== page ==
Care for Christmas cati [UPDATED]Published 8:58am Monday, November 12, 2012 Updated 11:00am Monday, November 12, 2012
If you have a Thanksgiving cactus, it is probably beginning to think about flowering. Your Christmas cactus will not be far behind. If you have never had one of these flowering beauties, or if yours doesn’t bloom, here are a few tips.
To start with, if you don’t know the difference between the two types, look at the “leaves” — actually it’s a stem.
The lobes on the Thanksgiving cactus are pointed, the Christmas are more rounded. It will bloom six weeks later.
Now as to why they bloom at those times, they are photoperiodic, that is they initiate flowers in response to shortening days of summer and fall, making them short–day plants.
The critical photoperiod for a short day plant is the length of the day. If the plants’ critical photoperiod is 12 hours, when the day (hours of light) is 12 hours or shorter, the plant will flower. To achieve this in our well-lighted homes, put your plant in a room that doesn’t have the light turned on before sunrise or after sunset.
Actually, the plant can be forced to bloom any time of the year if you have the discipline. Stick the plant in a dark closet when you get home from work and bring them out when you leave so they get 13 to 16 hours of dark each night. Remember, the dog goes out, the plant goes in. Never, never get the two confused as you are staggering around getting ready to leave for the day.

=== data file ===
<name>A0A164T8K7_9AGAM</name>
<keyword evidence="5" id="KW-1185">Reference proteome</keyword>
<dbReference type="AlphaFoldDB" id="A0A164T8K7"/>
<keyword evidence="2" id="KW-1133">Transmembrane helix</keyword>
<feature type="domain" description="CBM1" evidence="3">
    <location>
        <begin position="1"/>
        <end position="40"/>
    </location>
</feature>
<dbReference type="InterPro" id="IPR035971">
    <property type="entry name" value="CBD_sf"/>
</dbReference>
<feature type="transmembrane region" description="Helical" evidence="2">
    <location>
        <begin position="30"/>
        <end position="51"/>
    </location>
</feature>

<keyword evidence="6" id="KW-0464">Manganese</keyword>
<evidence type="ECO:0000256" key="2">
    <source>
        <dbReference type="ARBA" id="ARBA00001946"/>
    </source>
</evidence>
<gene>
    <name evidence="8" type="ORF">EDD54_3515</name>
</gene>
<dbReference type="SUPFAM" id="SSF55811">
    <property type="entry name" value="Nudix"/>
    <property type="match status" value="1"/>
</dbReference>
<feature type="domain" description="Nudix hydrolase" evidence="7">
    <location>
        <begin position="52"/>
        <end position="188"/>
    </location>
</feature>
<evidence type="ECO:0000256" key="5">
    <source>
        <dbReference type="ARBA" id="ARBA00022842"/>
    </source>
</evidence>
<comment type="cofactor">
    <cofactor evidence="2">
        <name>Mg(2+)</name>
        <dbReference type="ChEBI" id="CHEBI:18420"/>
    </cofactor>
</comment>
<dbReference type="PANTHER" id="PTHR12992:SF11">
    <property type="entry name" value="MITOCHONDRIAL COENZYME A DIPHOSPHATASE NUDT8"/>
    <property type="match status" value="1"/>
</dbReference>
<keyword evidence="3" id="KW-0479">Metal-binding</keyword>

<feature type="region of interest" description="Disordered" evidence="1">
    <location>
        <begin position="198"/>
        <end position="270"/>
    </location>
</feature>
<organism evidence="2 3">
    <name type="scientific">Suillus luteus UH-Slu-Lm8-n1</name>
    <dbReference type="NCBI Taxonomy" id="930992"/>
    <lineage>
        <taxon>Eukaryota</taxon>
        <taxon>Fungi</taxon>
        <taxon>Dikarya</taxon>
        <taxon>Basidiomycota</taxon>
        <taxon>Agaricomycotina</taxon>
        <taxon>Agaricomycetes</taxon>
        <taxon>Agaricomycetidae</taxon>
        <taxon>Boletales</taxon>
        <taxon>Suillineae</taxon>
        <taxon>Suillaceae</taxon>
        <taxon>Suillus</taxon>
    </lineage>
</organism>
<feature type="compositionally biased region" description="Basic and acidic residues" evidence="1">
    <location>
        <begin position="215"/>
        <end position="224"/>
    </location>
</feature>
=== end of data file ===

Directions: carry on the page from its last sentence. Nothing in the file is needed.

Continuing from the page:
Light isn’t the only thing important to blooming, however. They like heat saving house temperatures, from 65 to 74.
They like east or west windows best. Older houses had leaky windows, this is why gramma had such good luck with her cactus. If you would like to hasten blooming, put your plant out in the shade for the summer and don’t bring it in until the night time temps are in the 50s.
Or, leave it in the three-season porch or by a cold window until it is well chilled.
These are easy plants to propagate. A four-inch pot and some soil-less potting mix, the end of a leaf/stem that is at least one inch long and you are in business. Stick the segment about half its length in the damp mix, then put the whole thing in a plastic bag and seal the bag.
Put the apparatus in a sunny window, keep it damp and, while it may take a while, you will soon have a new baby plant to share with your brown-thumbed friend. They are tough as woodpecker lips.
Bev Johnson is a master gardener in Otter Tail County.